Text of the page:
Thanksgiving Dinner Tips and Secrets

Thanksgiving Dinner Tips and Secrets
Thanksgiving Dinner Tips and Secrets

What’s the best part of November? Thanksgiving dinner! We look forward to it all year, and it’s one week away! The food is the main star of this holiday, and there is nothing worse than being excited for stuffing (or dressing…we’ll get into that later), and taking a giant bite of it to find that it’s dry or has too much celery. A bad dish at Thanksgiving ruins the mood for the day, and if you’re the chef, you have to wait an entire year to redeem yourself. We’ve gathered a few tested tips and secrets to teach you how to nail the perfect turkey and how to carve it. We’ll also talk about helpful tips for the side dishes, and some secret ingredients to make your pies into showstopping and decadent delights.

How to Cook a Juicy Thanksgiving Turkey

How to Cook a Juicy Thanksgiving Turkey

Don’t serve your family and guests a bland, dry turkey this year. Instead, get creative with how you cook the turkey. In recent years, deep fried turkeys have been all the rage, but they’re unhealthy and expensive. Roasting a turkey in the oven is the cheapest, healthiest way to cook it, but it can dry the turkey out easily. To prevent that, one option is brining the turkey the day before Thanksgiving. This roast turkey recipe from Alton Brown at Food Network will walk you through the steps from brining to oven. So how do you cook the turkey? Start by moving the bird from the freezer to the refrigerator two or three days before Thanksgiving. The morning of, rinse the turkey thoroughly and remove the innards. Now would be the time to brine for a bit, if you desire. If you don’t want all of the excess sodium, or don’t have refrigerator space to brine, we have a secret ingredient that can save your turkey. Apple cider. Yes, cooking the thawed turkey breast side down in apple cider for the first few hours of cooking will allow the turkey breast to absorb the moisture and the delicious flavor of the cider. Then just turn over halfway through and cook as normal. For roasting, the general rule is twenty minutes per pound of the turkey. Crank the heat up to 500 degrees fahrenheit for the first thirty minutes, then reduce the temperature to 350 for the rest of the remaining cook time, until the internal temperature is 165 degrees fahrenheit. Once they main dish has finished in the oven, allow to rest before carving. Now, when it comes to carving a turkey, it seems like you never get those big, thick and juicy slices you see on tv and in the movies. Watch this video to learn how to do just that.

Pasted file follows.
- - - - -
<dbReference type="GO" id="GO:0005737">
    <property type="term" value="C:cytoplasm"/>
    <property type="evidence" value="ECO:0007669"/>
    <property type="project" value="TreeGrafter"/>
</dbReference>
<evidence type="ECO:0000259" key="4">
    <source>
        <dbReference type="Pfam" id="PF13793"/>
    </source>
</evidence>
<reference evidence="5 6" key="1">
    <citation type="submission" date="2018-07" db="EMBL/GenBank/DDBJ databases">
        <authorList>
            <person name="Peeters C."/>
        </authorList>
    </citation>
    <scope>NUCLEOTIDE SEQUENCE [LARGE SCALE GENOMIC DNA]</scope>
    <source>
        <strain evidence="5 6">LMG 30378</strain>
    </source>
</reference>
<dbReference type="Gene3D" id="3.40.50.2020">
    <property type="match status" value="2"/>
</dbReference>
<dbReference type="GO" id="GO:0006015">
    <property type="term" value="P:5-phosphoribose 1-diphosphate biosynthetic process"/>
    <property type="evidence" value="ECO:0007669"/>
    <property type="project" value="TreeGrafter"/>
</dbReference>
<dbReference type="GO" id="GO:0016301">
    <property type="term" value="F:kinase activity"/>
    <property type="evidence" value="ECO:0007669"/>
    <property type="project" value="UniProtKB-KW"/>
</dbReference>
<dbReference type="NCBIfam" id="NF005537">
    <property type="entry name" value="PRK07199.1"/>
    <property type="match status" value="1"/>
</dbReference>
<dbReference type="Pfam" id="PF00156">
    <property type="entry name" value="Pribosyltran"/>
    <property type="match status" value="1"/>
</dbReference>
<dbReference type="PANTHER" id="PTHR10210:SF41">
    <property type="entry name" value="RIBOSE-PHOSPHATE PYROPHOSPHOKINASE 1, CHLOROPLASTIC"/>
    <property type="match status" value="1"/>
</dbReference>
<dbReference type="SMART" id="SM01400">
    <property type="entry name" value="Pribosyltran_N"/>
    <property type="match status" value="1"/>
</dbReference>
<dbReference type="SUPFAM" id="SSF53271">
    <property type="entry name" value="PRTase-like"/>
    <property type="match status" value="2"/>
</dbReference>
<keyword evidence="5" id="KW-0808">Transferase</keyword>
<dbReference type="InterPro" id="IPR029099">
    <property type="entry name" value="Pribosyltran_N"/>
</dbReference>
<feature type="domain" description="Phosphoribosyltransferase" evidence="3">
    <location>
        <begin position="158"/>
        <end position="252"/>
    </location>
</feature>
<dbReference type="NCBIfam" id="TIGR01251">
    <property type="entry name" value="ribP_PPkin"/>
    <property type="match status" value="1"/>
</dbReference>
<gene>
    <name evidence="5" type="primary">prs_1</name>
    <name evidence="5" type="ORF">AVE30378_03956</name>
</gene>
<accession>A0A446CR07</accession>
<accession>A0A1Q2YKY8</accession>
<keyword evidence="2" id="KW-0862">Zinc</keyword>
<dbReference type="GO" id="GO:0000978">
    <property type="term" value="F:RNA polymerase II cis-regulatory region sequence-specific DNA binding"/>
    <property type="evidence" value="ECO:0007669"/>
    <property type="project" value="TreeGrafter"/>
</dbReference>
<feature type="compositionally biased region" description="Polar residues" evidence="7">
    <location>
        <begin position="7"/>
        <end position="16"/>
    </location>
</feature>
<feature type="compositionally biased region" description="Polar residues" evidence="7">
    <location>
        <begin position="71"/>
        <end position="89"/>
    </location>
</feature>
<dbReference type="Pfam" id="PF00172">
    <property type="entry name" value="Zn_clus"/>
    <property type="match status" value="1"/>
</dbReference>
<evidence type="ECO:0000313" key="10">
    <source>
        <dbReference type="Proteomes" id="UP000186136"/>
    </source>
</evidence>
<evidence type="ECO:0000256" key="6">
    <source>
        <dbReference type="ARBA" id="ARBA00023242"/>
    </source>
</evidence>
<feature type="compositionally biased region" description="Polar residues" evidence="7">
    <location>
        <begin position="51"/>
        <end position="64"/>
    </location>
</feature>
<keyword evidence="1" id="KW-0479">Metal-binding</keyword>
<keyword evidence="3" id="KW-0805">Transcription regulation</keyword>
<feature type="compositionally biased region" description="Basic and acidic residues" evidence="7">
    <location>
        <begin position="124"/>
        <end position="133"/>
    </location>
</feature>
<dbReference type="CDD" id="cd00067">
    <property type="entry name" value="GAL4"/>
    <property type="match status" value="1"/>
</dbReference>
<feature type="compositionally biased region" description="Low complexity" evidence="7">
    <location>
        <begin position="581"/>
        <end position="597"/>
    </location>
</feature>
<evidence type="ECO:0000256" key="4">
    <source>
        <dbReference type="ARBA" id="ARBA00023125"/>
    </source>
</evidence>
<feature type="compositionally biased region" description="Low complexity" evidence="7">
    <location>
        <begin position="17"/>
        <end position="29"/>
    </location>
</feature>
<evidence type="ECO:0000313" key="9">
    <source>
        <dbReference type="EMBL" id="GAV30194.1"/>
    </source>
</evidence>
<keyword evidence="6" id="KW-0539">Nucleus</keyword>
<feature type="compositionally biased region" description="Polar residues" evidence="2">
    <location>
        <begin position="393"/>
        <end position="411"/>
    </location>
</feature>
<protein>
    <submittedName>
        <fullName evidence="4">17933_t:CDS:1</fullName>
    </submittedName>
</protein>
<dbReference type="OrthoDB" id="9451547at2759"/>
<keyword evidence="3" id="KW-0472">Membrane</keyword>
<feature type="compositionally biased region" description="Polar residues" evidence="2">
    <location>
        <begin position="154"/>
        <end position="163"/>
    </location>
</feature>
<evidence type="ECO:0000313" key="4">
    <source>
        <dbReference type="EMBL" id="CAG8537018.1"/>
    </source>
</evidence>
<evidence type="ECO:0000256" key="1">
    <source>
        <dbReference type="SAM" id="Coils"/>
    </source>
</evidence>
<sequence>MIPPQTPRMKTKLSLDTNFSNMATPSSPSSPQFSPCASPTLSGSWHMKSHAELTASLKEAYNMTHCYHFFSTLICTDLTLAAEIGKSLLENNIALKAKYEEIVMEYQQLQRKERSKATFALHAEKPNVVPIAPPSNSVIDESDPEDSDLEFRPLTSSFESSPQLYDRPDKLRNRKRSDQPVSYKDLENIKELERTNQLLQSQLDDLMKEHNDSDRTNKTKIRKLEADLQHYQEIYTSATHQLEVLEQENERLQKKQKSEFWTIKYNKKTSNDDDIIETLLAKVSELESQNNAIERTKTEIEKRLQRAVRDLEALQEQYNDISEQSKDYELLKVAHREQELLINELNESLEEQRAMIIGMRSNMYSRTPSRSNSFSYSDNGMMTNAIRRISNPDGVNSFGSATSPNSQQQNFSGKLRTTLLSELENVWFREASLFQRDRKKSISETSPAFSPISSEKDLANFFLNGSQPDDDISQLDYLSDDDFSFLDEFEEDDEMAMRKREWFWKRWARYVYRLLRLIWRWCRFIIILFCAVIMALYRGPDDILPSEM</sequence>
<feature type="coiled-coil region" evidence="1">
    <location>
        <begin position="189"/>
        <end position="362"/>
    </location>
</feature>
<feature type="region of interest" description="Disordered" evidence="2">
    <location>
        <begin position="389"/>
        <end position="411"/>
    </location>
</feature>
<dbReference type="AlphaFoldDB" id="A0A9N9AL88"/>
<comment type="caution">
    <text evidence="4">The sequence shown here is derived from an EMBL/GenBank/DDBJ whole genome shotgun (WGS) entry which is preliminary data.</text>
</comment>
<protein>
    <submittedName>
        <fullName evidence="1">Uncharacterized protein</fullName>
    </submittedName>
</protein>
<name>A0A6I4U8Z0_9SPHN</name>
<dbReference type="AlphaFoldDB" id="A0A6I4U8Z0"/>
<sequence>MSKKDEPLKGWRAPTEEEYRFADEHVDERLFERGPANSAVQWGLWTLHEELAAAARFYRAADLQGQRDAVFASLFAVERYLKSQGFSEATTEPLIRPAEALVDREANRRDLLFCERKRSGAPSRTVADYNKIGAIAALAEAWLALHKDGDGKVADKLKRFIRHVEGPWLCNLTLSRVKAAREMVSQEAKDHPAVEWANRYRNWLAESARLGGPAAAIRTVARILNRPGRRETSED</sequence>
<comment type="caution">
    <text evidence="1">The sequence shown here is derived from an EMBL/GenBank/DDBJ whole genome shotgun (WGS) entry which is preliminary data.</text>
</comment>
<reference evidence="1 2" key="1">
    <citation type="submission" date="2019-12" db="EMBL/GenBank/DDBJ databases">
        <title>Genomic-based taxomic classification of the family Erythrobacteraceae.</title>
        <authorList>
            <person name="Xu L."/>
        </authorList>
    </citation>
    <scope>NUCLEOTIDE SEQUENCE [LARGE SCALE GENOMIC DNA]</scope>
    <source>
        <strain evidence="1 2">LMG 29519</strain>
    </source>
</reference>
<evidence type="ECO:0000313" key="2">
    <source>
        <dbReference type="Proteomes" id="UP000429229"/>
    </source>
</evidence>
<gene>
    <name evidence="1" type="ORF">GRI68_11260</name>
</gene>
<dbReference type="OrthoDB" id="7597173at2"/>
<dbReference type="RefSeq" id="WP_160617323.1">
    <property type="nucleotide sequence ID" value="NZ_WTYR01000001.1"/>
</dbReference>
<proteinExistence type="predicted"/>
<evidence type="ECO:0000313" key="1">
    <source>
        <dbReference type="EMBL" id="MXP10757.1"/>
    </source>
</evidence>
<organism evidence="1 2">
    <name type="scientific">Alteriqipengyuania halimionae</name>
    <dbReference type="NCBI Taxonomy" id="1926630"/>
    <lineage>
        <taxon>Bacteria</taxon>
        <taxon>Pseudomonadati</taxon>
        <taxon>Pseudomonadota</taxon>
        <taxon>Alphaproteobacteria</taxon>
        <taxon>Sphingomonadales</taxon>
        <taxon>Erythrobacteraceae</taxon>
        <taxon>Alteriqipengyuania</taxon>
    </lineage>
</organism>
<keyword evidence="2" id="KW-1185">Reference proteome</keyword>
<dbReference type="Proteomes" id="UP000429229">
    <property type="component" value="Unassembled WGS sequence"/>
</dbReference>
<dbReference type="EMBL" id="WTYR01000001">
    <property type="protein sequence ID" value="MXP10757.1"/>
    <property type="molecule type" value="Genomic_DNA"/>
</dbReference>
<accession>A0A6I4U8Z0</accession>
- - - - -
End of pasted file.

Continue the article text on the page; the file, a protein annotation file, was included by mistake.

The Secret to Stuffing and Sides

The Secret to Stuffing and Sides

What’s the difference between stuffing and dressing? What do you call it? Technically, they’re the same but when it is in a bowl as its own dish, it’s “dressing.” When the mixture is placed inside the turkey, it’s known as “stuffing.” Now that that’s been cleared up, know the main rule when it comes to stuffing/dressing, which is this: always be sure that the mixture is mostly made of the herbed bread cubes. There’s nothing worse than piling stuffing into your mouth, only to taste celery coated in breadcrumbs. Yuck. When it comes to the other sides, try to stick with the traditional Thanksgiving herbs and flavors, but vary the dishes enough that the flavors can be differentiated. For example, yams and carrots can taste very similar with similar flavors. To avoid them tasting the same, prepare the yams sweetly as usual, and stick with brown sugar, black pepper, garlic, and nutmeg as the flavor base for the carrots. And if you’re guests are hungry during the football game before dinner, keep them from stealing spoonfuls of mashed potatoes by setting out this tray of nuts, meats, and cheeses.

Secrets to Make Your Pies Extra Decadent

Secrets to Make Your Pies Extra Decadent

Calories don’t count on Thanksgiving, right? We sure hope not, because we plan on eating pie no matter what. While there are classic staples when it comes to pie on Thanksgiving, somes the crusts under those delicious concoctions can taste a little plain. If you’re not the biggest fan of graham cracker crusts, make your own cookie crust. Find your favorite graham cracker crust recipe, but instead of using a box of graham crackers, substitute it for a box of store bought shortbread cookies. The result is a sweet, buttery dream. And if you’d like to be on the safe side, have a cookie tray ready in case you sneak a little too much of the pie ahead of time, because we know you’ll want to! Good luck on your Thanksgiving prep!

Did we miss something? Are there any other areas of dinner you’re worried about that we can help you with? Share this post and let us know in the comment section below!

Creative Commons Attribution. Permission is granted to repost this article in its entirety with credit to ChristmasGifts.com and a clickable link back to this page

Submit a Review

Your email address will not be published. Required fields are marked *



Main Menu